The Lawrence Berkeley National Laboratory attempted to synthesize the isotope 271Mt in 2002–2003 for a possible chemical investigation of meitnerium because it was expected that it might be more stable than the isotopes around it as it has 162 neutrons, a magic number for deformed nuclei; its half-life was predicted to be a few seconds, long enough for a chemical investigation. However, no atoms of 271Mt were detected, and this isotope of meitnerium is currently unknown.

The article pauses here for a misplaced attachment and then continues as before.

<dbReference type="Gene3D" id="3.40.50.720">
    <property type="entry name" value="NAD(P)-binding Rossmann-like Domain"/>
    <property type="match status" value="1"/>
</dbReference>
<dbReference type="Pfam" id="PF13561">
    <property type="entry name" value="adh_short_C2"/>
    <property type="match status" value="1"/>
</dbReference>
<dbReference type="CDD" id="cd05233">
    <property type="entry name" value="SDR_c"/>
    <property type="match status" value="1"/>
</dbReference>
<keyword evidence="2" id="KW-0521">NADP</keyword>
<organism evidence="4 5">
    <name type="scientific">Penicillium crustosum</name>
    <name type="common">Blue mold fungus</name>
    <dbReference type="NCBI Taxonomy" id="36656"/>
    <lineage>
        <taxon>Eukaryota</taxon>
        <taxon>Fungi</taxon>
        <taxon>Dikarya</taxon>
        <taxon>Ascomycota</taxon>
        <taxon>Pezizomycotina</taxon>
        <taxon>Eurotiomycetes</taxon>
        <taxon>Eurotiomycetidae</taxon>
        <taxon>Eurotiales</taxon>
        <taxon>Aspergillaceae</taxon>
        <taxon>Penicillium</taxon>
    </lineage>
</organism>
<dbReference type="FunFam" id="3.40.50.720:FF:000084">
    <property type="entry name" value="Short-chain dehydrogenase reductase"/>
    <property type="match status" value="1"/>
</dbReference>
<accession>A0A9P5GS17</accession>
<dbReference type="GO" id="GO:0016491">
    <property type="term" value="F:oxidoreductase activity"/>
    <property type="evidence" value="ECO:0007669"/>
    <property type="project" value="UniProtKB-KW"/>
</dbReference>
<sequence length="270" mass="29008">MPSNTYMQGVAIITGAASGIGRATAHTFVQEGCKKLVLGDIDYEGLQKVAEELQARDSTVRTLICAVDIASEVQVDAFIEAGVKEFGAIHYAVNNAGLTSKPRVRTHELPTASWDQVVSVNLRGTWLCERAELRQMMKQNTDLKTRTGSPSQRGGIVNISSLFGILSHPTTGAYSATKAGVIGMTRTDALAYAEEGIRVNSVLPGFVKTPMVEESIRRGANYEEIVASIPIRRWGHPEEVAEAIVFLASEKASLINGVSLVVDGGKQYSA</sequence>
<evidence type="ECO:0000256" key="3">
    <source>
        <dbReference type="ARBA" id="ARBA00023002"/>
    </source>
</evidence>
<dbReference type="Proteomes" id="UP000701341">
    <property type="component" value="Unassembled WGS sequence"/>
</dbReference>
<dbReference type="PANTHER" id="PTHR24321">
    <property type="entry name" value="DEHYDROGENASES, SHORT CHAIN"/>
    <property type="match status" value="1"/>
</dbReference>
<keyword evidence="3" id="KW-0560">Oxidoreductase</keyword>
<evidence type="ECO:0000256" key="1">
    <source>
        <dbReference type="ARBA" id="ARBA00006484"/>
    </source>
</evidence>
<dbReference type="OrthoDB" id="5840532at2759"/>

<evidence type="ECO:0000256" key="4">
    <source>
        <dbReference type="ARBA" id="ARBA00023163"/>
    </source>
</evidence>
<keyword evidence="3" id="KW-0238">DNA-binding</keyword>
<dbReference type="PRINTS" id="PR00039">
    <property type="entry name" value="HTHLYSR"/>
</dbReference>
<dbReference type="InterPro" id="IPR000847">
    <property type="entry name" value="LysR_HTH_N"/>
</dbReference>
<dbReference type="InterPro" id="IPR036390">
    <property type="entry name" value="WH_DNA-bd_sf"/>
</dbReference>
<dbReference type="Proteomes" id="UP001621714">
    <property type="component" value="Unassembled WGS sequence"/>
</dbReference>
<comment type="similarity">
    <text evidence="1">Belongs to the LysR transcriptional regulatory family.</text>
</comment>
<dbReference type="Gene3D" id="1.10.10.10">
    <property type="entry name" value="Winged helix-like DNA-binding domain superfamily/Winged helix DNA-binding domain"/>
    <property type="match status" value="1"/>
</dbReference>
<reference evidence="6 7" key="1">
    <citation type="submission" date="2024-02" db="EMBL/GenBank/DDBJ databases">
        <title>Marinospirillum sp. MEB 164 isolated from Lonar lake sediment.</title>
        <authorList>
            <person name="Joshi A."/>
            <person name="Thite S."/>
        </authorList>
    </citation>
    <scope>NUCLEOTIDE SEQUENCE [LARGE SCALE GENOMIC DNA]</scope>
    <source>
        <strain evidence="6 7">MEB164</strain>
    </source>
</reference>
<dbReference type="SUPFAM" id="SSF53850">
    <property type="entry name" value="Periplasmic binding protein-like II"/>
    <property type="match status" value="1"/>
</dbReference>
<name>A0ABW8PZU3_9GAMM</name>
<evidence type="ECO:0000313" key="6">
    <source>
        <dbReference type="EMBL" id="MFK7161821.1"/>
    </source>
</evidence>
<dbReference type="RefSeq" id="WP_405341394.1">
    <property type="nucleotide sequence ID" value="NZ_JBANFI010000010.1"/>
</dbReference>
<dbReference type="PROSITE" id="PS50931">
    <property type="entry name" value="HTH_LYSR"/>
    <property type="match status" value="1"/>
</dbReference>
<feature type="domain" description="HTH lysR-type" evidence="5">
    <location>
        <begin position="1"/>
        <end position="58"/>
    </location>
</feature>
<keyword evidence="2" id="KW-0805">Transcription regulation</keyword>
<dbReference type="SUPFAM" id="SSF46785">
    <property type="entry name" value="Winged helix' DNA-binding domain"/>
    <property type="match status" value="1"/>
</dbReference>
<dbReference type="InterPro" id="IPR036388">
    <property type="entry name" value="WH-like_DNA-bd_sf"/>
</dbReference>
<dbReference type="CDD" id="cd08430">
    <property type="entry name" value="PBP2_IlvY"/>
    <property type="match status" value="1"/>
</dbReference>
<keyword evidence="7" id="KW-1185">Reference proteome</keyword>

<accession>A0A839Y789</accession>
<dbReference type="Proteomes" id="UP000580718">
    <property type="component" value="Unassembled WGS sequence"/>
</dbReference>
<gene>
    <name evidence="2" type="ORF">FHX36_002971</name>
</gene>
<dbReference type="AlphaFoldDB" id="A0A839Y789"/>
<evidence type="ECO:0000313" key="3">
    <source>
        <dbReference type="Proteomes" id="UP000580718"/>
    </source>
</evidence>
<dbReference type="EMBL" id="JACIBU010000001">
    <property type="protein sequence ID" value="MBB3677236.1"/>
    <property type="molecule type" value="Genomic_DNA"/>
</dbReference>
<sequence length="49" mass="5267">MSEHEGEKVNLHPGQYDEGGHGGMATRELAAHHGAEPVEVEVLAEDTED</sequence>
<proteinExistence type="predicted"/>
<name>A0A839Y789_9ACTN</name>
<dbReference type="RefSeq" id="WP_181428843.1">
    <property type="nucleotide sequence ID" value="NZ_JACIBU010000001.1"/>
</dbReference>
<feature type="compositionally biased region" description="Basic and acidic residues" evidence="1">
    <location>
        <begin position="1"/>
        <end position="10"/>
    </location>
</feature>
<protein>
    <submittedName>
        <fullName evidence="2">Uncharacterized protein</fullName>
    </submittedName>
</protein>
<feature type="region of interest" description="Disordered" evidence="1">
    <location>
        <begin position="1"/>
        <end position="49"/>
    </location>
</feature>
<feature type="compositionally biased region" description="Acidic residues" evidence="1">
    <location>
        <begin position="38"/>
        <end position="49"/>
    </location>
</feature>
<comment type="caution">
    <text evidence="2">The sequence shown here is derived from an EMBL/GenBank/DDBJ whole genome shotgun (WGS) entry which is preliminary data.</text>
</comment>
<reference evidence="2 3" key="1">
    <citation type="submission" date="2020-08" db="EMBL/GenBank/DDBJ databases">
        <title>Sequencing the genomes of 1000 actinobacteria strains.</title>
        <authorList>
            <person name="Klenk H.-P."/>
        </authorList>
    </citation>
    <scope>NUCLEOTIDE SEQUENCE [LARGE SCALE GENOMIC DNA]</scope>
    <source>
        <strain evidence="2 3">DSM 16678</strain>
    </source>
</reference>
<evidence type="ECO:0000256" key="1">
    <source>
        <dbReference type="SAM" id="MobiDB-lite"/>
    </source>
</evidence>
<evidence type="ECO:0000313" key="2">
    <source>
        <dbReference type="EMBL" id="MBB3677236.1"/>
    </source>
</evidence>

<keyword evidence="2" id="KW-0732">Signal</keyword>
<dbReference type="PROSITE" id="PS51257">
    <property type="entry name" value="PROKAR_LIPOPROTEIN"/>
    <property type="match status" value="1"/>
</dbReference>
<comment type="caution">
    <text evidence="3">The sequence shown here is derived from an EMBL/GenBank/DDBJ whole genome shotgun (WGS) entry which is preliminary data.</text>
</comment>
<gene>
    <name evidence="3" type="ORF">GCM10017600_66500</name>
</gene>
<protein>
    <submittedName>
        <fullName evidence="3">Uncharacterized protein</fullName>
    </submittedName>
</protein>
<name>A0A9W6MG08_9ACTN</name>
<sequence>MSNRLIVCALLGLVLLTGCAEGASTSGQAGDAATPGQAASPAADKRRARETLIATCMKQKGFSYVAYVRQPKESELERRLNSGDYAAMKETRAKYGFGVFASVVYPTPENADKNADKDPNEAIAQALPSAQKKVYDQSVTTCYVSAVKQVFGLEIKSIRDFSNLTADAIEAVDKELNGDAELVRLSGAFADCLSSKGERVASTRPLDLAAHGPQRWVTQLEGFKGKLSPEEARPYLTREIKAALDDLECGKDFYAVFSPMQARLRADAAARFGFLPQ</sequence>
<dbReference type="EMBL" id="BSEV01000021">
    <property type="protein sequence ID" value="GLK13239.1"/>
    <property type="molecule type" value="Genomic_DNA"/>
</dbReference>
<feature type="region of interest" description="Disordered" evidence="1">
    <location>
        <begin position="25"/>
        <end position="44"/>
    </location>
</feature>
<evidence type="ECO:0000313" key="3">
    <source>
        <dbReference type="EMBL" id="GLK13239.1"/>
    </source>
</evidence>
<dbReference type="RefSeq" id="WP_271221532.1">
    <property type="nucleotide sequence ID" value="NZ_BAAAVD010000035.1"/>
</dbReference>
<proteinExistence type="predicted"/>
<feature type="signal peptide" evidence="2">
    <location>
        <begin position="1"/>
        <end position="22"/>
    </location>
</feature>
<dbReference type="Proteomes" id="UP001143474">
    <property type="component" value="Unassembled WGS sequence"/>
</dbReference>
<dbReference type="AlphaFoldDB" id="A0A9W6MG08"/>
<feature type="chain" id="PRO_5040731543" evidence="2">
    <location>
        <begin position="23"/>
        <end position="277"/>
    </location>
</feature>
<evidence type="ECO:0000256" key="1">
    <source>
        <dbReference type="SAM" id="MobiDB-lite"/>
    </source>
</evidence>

An experiment determining the chemical properties of a transactinide would need to compare a compound of that transactinide with analogous compounds of some of its lighter homologues: for example, in the chemical characterization of hassium, hassium tetroxide (HsO4) was compared with the analogous osmium compound, osmium tetroxide (OsO4). In a preliminary step towards determining the chemical properties of meitnerium, the GSI attempted sublimation of the rhodium compounds rhodium(III) oxide (Rh2O3) and rhodium(III) chloride (RhCl3). However, macroscopic amounts of the oxide would not sublimate until 1000 °C and the chloride would not until 780 °C, and then only in the presence of carbon aerosol particles: these temperatures are far too high for such procedures to be used on meitnerium, as most of the current methods used for the investigation of the chemistry of superheavy elements do not work above 500 °C.